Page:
Please make sure your work area is covered and you are not working on an unprotected surface. We recommend working on the Sculpey® Oven-Safe Work Mat, wax paper, metal baking sheet, or disposable foil. Uncured clay may damage unprotected furniture or finished surfaces. Be sure to cover your crafting area appropriately.
Start with clean hands, unwrap and knead clay until soft and smooth, or condition by running clay though a Pasta Machine. We recommend using a designated machine for clay purposes only. When working with multiple colors, clean hands with soap and water or baby wipes (we have found that baby wipes work best) before switching colors. Shape clay, pressing pieces firmly together. Wash hands after use.
Begin by preheating oven to 275 °F (130 °C). After you are done creating; for best results bake clay on an oven-proof surface such metal, aluminum foil, an index card or the Sculpey® Clay Mat at 275°F (130 °C) for 15 minutes per 1/4" (6 mm) thickness according to package directions. Oven safe glass or ceramic surfaces are also acceptable for baking; however please note that the baking times may take longer as the glass or ceramic surfaces take longer to heat up. For best baking results, use an oven thermometer. DO NOT USE MICROWAVE OVEN. DO NOT EXCEED THE ABOVE TEMPERATURE OR RECOMMENDED BAKING TIME.
Sheet 1/2 block of each color through the clay conditioning machine on the thickest setting. Make narrow sheets of each color so that overlapping each other by 1/2” they are as wide as the clay conditioning machine rollers. Press the overlapping sheet through the clay conditioning machine (stripes perpendicular to the rollers) on the thickest setting so that the colors will be pressed together and not come apart.
Designer’s Note: When working with a wood background, it is helpful to know what color you want the frame to be (if you don’t want the wood exposed) before you begin. You can paint all the exposed edges of the wood before you apply glue or clay and then when you bake the finished project, it will already be painted and finished.
Fold the sheet matching color to like color.
Keep folding (with the crease perpendicular to the colors) and pressing the sheet through the clay conditioning machine on the thickest setting until you have a blend that you like. As you can see, I stopped the blending when there are still gently streaks of colors going through the shades. This is a variation on the Skinner Blend.
Using the clay blade, cut off two pieces across the blend that are as wide as your frame. Lay the two pieces across the top and the bottom portions of the frame to see how close they are in length to the wood.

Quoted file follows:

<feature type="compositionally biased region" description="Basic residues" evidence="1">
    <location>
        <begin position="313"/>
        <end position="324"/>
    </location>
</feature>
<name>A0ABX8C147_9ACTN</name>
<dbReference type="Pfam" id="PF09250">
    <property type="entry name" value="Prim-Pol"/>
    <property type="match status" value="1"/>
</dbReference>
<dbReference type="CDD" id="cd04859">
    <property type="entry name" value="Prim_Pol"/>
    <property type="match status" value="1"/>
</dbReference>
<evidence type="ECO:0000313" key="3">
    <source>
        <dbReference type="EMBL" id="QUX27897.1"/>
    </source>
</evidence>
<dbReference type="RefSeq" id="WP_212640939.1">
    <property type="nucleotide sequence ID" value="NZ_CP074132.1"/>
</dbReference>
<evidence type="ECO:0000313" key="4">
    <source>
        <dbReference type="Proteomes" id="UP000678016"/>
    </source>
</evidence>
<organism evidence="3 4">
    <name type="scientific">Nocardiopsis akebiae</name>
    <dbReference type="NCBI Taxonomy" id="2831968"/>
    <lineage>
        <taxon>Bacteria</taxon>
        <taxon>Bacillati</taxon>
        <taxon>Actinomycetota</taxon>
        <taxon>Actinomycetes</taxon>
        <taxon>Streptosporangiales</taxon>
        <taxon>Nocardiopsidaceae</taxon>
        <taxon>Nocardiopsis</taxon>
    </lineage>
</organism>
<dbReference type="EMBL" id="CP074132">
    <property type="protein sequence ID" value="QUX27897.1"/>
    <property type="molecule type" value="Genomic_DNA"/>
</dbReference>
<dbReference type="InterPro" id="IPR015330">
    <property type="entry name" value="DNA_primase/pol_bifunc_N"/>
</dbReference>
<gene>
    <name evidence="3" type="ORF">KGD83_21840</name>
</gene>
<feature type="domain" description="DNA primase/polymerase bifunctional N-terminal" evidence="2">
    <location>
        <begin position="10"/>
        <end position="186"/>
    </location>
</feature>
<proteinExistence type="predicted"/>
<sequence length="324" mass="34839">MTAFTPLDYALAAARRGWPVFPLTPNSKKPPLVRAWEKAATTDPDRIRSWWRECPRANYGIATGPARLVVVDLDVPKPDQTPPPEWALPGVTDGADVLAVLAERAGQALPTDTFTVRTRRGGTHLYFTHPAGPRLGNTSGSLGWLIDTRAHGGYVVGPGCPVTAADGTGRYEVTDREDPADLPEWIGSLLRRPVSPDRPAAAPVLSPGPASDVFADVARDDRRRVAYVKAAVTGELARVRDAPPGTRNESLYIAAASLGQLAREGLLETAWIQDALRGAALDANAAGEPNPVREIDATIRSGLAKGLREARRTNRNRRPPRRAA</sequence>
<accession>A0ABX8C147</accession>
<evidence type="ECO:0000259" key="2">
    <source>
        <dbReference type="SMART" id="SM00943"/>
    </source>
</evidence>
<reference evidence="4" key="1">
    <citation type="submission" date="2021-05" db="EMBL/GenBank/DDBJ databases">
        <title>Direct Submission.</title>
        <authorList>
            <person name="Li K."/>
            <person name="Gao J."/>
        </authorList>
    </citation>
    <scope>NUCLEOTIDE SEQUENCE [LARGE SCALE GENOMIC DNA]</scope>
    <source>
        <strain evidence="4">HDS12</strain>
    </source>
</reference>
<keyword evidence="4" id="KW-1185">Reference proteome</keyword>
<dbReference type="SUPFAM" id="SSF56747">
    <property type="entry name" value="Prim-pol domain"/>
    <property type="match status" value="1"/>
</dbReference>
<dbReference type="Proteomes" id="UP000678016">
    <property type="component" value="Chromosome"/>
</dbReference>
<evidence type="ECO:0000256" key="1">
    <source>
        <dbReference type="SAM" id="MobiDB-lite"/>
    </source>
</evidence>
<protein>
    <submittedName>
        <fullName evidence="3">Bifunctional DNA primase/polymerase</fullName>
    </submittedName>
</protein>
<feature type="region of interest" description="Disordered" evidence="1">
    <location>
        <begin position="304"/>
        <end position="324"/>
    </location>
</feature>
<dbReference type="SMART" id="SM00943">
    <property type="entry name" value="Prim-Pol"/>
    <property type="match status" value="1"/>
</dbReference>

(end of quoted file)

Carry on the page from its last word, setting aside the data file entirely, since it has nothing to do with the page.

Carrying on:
Turn each of the pieces 90 degrees and press each one through the clay conditioning machine on the second thickest setting with the short end going in first. This will make the pieces longer. Lay them back on the top and bottom parts of the frame. If they are long enough to reach the corners, trim them to a 45 degree angle matching the frame. If they are not long enough, you can stretch them gently with your fingers or you can press them through the clay conditioning machine on the third thickest setting
Cut two more slices from the blended sheet. Thin these two pieces through the clay conditioning machine to whatever thickness your long pieces ended up at in the previous step. But this time, thin them by placing the long side through the pasta machine first so they don’t get too long. Lay them on the frame on the left and right sides and trim the corners at a 45 degree angle to match the previous pieces. You can arranged the pieces so that the corners are in matching colors.
Carefully remove the clay pieces from the frame and set them aside for now. Cover the wood frame edges with a layer of white craft glue. Smooth the glue with your fingertips so it is as smooth as possible. Allow the glue to dry completely. Dried white craft glue makes a really good background for applying clay to wood.
Sheet White through the clay conditioning machine on the thickest setting. Back the remaining blended sheet with the White sheet.
Press the White/Blended sheet through the clay conditioning machine on the thickest setting and again on the second thickest setting (without folding it) to thin it.
Cut curved pieces from the White/Blend sheet using the flexible blade.
Starting with one of the pointed ends, roll up the curved piece to make a little flower shape.
Use your fingertips to pinch and bend the sides of the flower outward so it looks more organic. Make several of these flowers to decorate the corners of your frame. If you want to make smaller flowers, cut one of the curved strips in half and roll it up starting with the cut edge in the middle.
To make twisted squiggles, cut thin straight lines from the White/Blend sheet. Pinch each end to a point. Grasp one end and twist it. Keep twisting all the way down the length of the strip until it is all twisted.
Once the glue is completely dry on the wood frame, carefully place the blended strips from Step 7 onto the frame. Smooth out air bubbles with your fingertips. Bend the clay pieces over the edges of the frame or trim them as you like. Add the flowers and twists to the corners of the frame. Press them on gently so they connect with the base sheet but don’t smash them.
Keep adding as many flowers and twists as you like to complete your frame.
I added a bead of White Liquid Sculpey to the inner edge of my frame to finish it off. You can also use paint to finish the wood frame before or after it is baked. Bake the wood frame with the clay parts in place following the baking instructions in Step 1.